Then, if you have to do anything risky—and constant hard work, diligence, brutal working schedules and harrying subordinates won’t ward it off, it becomes logical to use every possible means to make sure you still don’t fail. Lie, cheat, falsify numbers, blame others, hide anything negative. I believe the collapse of ethical standards in certain major US corporations in recent years has had more to do with fear of failure among long-term high achievers than criminal intent. Many of those guys at Enron and Arthur Andersen were supreme high-fliers, basking in the flattery of the media. Failure was an impossible prospect. It was worth doing just about anything to try to keep it at bay.

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Beware of being fat, dumb, and happy. Beware of a lack of balance in your outlook on life, when one goal or value —however benign in itself —becomes too powerful. Over-achievers destroy their lives, and the lives of those who work for them. People too attached to “goodness” and morality easily become self-righteous bigots. Those whose values for building close relationships become unbalanced slide into smothering their friends and family with constant expressions of affection—and terrifyingly insistent demands for continual expressions of love in return.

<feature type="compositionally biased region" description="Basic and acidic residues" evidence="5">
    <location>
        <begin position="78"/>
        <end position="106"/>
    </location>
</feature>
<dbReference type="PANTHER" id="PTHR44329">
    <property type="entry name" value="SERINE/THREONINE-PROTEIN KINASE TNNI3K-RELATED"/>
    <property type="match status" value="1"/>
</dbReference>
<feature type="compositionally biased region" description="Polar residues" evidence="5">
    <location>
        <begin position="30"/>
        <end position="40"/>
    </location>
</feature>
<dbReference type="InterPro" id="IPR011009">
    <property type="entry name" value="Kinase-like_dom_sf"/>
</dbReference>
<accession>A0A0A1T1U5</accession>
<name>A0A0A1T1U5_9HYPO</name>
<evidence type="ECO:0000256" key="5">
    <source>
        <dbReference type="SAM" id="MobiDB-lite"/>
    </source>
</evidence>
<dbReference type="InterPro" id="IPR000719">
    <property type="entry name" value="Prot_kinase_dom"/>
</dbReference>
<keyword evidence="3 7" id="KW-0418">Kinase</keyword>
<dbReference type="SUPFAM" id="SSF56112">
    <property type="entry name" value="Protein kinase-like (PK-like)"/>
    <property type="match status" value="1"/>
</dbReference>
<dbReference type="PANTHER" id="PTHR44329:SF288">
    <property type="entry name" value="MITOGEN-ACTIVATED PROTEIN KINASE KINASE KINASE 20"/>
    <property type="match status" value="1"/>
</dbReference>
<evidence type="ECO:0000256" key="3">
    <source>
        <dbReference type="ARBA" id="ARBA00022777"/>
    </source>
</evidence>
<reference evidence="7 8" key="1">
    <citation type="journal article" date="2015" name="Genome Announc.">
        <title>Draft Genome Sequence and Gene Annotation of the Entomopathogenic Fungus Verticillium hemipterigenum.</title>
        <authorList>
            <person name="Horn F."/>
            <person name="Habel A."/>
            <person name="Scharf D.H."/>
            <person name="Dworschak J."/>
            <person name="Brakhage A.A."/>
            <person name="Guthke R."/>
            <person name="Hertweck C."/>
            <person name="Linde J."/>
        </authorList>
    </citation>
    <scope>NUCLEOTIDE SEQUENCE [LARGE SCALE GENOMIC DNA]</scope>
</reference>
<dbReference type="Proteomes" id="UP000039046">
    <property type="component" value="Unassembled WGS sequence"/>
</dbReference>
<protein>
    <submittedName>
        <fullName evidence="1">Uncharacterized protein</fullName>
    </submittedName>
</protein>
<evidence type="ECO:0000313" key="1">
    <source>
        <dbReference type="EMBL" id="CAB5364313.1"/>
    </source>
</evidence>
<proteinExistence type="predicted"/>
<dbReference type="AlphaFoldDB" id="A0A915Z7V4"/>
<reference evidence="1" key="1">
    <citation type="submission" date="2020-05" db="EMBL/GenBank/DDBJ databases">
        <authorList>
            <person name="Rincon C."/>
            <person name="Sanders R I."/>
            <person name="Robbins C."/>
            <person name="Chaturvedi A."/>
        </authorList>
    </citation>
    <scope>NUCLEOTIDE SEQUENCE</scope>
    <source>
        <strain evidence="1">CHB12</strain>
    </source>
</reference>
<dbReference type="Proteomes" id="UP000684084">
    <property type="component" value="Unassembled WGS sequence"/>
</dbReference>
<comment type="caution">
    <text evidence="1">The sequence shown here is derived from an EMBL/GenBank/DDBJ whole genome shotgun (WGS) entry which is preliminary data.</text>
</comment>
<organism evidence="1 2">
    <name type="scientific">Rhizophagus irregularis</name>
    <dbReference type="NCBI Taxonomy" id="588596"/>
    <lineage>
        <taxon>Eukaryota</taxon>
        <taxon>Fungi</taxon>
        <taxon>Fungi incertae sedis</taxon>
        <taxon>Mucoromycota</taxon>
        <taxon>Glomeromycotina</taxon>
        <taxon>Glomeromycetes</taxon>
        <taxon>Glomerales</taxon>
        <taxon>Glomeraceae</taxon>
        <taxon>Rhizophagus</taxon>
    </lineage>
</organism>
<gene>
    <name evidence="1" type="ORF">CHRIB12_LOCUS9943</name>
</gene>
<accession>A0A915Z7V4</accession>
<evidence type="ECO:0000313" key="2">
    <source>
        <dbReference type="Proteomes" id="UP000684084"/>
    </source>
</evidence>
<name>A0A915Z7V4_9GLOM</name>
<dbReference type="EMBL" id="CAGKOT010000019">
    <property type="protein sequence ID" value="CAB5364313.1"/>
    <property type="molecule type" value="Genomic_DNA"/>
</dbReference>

Balance in life counts for more than you think. Some tartness must season the sweetest dish. A little selfishness is valuable even in the most caring person. And a little failure is essential to preserve everyone’s perspective on reality.